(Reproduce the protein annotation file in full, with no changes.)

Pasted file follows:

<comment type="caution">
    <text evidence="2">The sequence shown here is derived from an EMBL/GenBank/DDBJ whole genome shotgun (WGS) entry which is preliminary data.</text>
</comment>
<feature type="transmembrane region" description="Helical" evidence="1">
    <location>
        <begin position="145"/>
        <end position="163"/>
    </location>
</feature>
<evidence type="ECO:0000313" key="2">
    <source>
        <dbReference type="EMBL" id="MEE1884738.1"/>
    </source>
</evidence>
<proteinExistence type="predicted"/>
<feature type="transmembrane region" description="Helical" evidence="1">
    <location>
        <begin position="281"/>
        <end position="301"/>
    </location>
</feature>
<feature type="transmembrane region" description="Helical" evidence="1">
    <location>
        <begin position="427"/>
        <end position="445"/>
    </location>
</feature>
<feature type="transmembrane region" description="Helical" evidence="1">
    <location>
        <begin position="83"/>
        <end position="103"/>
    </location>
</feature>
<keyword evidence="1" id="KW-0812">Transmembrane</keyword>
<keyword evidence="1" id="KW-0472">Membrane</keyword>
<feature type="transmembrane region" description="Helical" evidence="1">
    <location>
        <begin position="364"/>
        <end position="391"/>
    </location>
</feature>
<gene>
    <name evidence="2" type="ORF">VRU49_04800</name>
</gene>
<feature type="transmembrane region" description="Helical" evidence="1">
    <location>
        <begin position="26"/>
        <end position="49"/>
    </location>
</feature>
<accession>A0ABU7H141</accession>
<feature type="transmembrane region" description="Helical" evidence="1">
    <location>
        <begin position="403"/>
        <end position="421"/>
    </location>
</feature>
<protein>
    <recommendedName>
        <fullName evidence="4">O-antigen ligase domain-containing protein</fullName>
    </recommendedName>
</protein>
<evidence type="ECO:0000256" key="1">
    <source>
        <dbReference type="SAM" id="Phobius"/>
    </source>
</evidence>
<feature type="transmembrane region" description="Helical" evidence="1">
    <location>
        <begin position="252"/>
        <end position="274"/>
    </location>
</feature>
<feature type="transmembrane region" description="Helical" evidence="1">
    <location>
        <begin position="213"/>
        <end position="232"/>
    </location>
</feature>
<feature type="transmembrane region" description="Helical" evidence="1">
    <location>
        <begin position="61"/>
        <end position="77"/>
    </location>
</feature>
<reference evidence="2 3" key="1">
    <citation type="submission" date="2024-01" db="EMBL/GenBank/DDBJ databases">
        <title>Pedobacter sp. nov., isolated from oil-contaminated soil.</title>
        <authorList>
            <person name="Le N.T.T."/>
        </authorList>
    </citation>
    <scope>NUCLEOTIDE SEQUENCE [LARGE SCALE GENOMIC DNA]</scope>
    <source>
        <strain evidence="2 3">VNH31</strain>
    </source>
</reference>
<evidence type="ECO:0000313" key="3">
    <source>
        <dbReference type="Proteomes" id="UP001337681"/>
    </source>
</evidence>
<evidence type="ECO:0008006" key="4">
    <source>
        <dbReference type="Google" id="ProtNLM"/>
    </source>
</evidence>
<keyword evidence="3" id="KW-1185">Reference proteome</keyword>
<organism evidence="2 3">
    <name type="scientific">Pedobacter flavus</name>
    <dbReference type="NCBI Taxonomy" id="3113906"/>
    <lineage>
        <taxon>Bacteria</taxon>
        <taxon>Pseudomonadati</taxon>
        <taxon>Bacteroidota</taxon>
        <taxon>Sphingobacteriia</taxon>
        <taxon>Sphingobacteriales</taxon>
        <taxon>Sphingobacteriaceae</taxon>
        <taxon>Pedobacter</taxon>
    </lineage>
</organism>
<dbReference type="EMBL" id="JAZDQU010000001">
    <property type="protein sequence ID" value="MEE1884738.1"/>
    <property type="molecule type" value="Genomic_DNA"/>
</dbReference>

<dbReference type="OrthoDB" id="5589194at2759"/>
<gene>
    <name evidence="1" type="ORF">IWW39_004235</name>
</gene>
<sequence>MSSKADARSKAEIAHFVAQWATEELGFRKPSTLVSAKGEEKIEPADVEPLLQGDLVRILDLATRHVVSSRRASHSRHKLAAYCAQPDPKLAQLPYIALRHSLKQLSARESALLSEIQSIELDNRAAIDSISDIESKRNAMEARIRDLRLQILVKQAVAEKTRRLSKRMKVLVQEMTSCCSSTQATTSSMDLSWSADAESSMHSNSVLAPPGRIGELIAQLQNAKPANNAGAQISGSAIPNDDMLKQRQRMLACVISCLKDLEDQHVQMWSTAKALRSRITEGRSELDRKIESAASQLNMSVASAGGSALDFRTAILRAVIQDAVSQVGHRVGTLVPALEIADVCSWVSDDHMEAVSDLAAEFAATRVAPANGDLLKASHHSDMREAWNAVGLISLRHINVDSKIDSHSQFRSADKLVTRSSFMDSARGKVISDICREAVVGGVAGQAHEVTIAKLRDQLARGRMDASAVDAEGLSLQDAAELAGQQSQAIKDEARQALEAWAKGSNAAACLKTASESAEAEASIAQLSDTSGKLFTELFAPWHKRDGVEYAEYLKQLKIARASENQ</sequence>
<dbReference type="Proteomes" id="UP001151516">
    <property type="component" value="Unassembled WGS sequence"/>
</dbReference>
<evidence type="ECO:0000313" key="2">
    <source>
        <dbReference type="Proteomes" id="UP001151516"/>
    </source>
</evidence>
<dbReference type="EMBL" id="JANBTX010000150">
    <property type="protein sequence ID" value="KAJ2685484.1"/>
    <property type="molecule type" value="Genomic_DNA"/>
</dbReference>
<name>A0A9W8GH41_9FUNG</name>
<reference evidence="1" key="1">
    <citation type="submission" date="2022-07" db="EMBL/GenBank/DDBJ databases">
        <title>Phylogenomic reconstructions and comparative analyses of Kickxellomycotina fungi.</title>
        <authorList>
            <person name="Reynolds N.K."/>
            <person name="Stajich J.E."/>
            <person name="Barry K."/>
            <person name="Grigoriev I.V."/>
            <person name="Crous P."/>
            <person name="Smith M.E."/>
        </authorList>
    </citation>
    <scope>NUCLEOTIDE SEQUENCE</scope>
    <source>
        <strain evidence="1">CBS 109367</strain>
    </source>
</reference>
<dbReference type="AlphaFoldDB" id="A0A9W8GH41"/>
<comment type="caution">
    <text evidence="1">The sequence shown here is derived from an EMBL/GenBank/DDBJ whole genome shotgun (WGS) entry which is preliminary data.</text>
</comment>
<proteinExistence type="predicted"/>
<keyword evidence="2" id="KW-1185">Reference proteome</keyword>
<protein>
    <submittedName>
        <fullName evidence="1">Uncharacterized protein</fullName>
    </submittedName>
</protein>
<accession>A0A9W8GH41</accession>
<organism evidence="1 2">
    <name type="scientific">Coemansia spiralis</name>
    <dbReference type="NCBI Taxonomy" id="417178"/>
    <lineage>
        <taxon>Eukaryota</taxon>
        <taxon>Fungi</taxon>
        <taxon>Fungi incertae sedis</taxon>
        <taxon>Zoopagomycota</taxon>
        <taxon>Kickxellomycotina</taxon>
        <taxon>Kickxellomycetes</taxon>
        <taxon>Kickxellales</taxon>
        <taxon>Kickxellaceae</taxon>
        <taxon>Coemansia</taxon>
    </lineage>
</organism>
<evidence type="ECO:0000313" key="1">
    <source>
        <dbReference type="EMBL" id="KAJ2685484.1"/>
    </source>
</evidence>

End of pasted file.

<comment type="caution">
    <text evidence="2">The sequence shown here is derived from an EMBL/GenBank/DDBJ whole genome shotgun (WGS) entry which is preliminary data.</text>
</comment>
<feature type="transmembrane region" description="Helical" evidence="1">
    <location>
        <begin position="145"/>
        <end position="163"/>
    </location>
</feature>
<evidence type="ECO:0000313" key="2">
    <source>
        <dbReference type="EMBL" id="MEE1884738.1"/>
    </source>
</evidence>
<proteinExistence type="predicted"/>
<feature type="transmembrane region" description="Helical" evidence="1">
    <location>
        <begin position="281"/>
        <end position="301"/>
    </location>
</feature>
<feature type="transmembrane region" description="Helical" evidence="1">
    <location>
        <begin position="427"/>
        <end position="445"/>
    </location>
</feature>
<feature type="transmembrane region" description="Helical" evidence="1">
    <location>
        <begin position="83"/>
        <end position="103"/>
    </location>
</feature>
<keyword evidence="1" id="KW-0812">Transmembrane</keyword>
<keyword evidence="1" id="KW-0472">Membrane</keyword>
<feature type="transmembrane region" description="Helical" evidence="1">
    <location>
        <begin position="364"/>
        <end position="391"/>
    </location>
</feature>
<gene>
    <name evidence="2" type="ORF">VRU49_04800</name>
</gene>
<feature type="transmembrane region" description="Helical" evidence="1">
    <location>
        <begin position="26"/>
        <end position="49"/>
    </location>
</feature>
<accession>A0ABU7H141</accession>
<feature type="transmembrane region" description="Helical" evidence="1">
    <location>
        <begin position="403"/>
        <end position="421"/>
    </location>
</feature>
<protein>
    <recommendedName>
        <fullName evidence="4">O-antigen ligase domain-containing protein</fullName>
    </recommendedName>
</protein>
<evidence type="ECO:0000256" key="1">
    <source>
        <dbReference type="SAM" id="Phobius"/>
    </source>
</evidence>
<feature type="transmembrane region" description="Helical" evidence="1">
    <location>
        <begin position="252"/>
        <end position="274"/>
    </location>
</feature>
<feature type="transmembrane region" description="Helical" evidence="1">
    <location>
        <begin position="213"/>
        <end position="232"/>
    </location>
</feature>
<feature type="transmembrane region" description="Helical" evidence="1">
    <location>
        <begin position="61"/>
        <end position="77"/>
    </location>
</feature>
<reference evidence="2 3" key="1">
    <citation type="submission" date="2024-01" db="EMBL/GenBank/DDBJ databases">
        <title>Pedobacter sp. nov., isolated from oil-contaminated soil.</title>
        <authorList>
            <person name="Le N.T.T."/>
        </authorList>
    </citation>
    <scope>NUCLEOTIDE SEQUENCE [LARGE SCALE GENOMIC DNA]</scope>
    <source>
        <strain evidence="2 3">VNH31</strain>
    </source>
</reference>
<evidence type="ECO:0000313" key="3">
    <source>
        <dbReference type="Proteomes" id="UP001337681"/>
    </source>
</evidence>
<evidence type="ECO:0008006" key="4">
    <source>
        <dbReference type="Google" id="ProtNLM"/>
    </source>
</evidence>
<keyword evidence="3" id="KW-1185">Reference proteome</keyword>
<organism evidence="2 3">
    <name type="scientific">Pedobacter flavus</name>
    <dbReference type="NCBI Taxonomy" id="3113906"/>
    <lineage>
        <taxon>Bacteria</taxon>
        <taxon>Pseudomonadati</taxon>
        <taxon>Bacteroidota</taxon>
        <taxon>Sphingobacteriia</taxon>
        <taxon>Sphingobacteriales</taxon>
        <taxon>Sphingobacteriaceae</taxon>
        <taxon>Pedobacter</taxon>
    </lineage>
</organism>
<dbReference type="EMBL" id="JAZDQU010000001">
    <property type="protein sequence ID" value="MEE1884738.1"/>
    <property type="molecule type" value="Genomic_DNA"/>
</dbReference>

<dbReference type="OrthoDB" id="5589194at2759"/>
<gene>
    <name evidence="1" type="ORF">IWW39_004235</name>
</gene>
<sequence>MSSKADARSKAEIAHFVAQWATEELGFRKPSTLVSAKGEEKIEPADVEPLLQGDLVRILDLATRHVVSSRRASHSRHKLAAYCAQPDPKLAQLPYIALRHSLKQLSARESALLSEIQSIELDNRAAIDSISDIESKRNAMEARIRDLRLQILVKQAVAEKTRRLSKRMKVLVQEMTSCCSSTQATTSSMDLSWSADAESSMHSNSVLAPPGRIGELIAQLQNAKPANNAGAQISGSAIPNDDMLKQRQRMLACVISCLKDLEDQHVQMWSTAKALRSRITEGRSELDRKIESAASQLNMSVASAGGSALDFRTAILRAVIQDAVSQVGHRVGTLVPALEIADVCSWVSDDHMEAVSDLAAEFAATRVAPANGDLLKASHHSDMREAWNAVGLISLRHINVDSKIDSHSQFRSADKLVTRSSFMDSARGKVISDICREAVVGGVAGQAHEVTIAKLRDQLARGRMDASAVDAEGLSLQDAAELAGQQSQAIKDEARQALEAWAKGSNAAACLKTASESAEAEASIAQLSDTSGKLFTELFAPWHKRDGVEYAEYLKQLKIARASENQ</sequence>
<dbReference type="Proteomes" id="UP001151516">
    <property type="component" value="Unassembled WGS sequence"/>
</dbReference>
<evidence type="ECO:0000313" key="2">
    <source>
        <dbReference type="Proteomes" id="UP001151516"/>
    </source>
</evidence>
<dbReference type="EMBL" id="JANBTX010000150">
    <property type="protein sequence ID" value="KAJ2685484.1"/>
    <property type="molecule type" value="Genomic_DNA"/>
</dbReference>
<name>A0A9W8GH41_9FUNG</name>
<reference evidence="1" key="1">
    <citation type="submission" date="2022-07" db="EMBL/GenBank/DDBJ databases">
        <title>Phylogenomic reconstructions and comparative analyses of Kickxellomycotina fungi.</title>
        <authorList>
            <person name="Reynolds N.K."/>
            <person name="Stajich J.E."/>
            <person name="Barry K."/>
            <person name="Grigoriev I.V."/>
            <person name="Crous P."/>
            <person name="Smith M.E."/>
        </authorList>
    </citation>
    <scope>NUCLEOTIDE SEQUENCE</scope>
    <source>
        <strain evidence="1">CBS 109367</strain>
    </source>
</reference>
<dbReference type="AlphaFoldDB" id="A0A9W8GH41"/>
<comment type="caution">
    <text evidence="1">The sequence shown here is derived from an EMBL/GenBank/DDBJ whole genome shotgun (WGS) entry which is preliminary data.</text>
</comment>
<proteinExistence type="predicted"/>
<keyword evidence="2" id="KW-1185">Reference proteome</keyword>
<protein>
    <submittedName>
        <fullName evidence="1">Uncharacterized protein</fullName>
    </submittedName>
</protein>
<accession>A0A9W8GH41</accession>
<organism evidence="1 2">
    <name type="scientific">Coemansia spiralis</name>
    <dbReference type="NCBI Taxonomy" id="417178"/>
    <lineage>
        <taxon>Eukaryota</taxon>
        <taxon>Fungi</taxon>
        <taxon>Fungi incertae sedis</taxon>
        <taxon>Zoopagomycota</taxon>
        <taxon>Kickxellomycotina</taxon>
        <taxon>Kickxellomycetes</taxon>
        <taxon>Kickxellales</taxon>
        <taxon>Kickxellaceae</taxon>
        <taxon>Coemansia</taxon>
    </lineage>
</organism>
<evidence type="ECO:0000313" key="1">
    <source>
        <dbReference type="EMBL" id="KAJ2685484.1"/>
    </source>
</evidence>